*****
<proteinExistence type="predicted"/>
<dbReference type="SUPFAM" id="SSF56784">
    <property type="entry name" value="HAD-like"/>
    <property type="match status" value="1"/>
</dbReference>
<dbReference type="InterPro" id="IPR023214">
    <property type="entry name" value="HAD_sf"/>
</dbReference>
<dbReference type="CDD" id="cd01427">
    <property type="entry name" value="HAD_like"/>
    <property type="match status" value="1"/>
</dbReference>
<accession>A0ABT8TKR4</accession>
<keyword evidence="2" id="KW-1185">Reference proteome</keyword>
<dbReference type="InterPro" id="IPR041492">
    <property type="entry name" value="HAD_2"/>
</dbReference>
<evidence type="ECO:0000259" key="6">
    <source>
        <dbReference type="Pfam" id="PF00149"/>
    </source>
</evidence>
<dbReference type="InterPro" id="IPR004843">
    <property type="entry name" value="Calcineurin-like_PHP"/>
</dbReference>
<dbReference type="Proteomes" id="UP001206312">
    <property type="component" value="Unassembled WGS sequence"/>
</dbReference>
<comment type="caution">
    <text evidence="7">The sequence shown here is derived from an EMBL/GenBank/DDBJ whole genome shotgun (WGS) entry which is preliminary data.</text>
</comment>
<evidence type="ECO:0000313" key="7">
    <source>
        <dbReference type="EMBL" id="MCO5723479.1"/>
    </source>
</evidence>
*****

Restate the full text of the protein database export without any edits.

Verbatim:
<proteinExistence type="predicted"/>
<dbReference type="SUPFAM" id="SSF56784">
    <property type="entry name" value="HAD-like"/>
    <property type="match status" value="1"/>
</dbReference>
<dbReference type="InterPro" id="IPR023214">
    <property type="entry name" value="HAD_sf"/>
</dbReference>
<dbReference type="CDD" id="cd01427">
    <property type="entry name" value="HAD_like"/>
    <property type="match status" value="1"/>
</dbReference>
<accession>A0ABT8TKR4</accession>
<keyword evidence="2" id="KW-1185">Reference proteome</keyword>
<dbReference type="InterPro" id="IPR041492">
    <property type="entry name" value="HAD_2"/>
</dbReference>
<evidence type="ECO:0000259" key="6">
    <source>
        <dbReference type="Pfam" id="PF00149"/>
    </source>
</evidence>
<dbReference type="InterPro" id="IPR004843">
    <property type="entry name" value="Calcineurin-like_PHP"/>
</dbReference>
<dbReference type="Proteomes" id="UP001206312">
    <property type="component" value="Unassembled WGS sequence"/>
</dbReference>
<comment type="caution">
    <text evidence="7">The sequence shown here is derived from an EMBL/GenBank/DDBJ whole genome shotgun (WGS) entry which is preliminary data.</text>
</comment>
<evidence type="ECO:0000313" key="7">
    <source>
        <dbReference type="EMBL" id="MCO5723479.1"/>
    </source>
</evidence>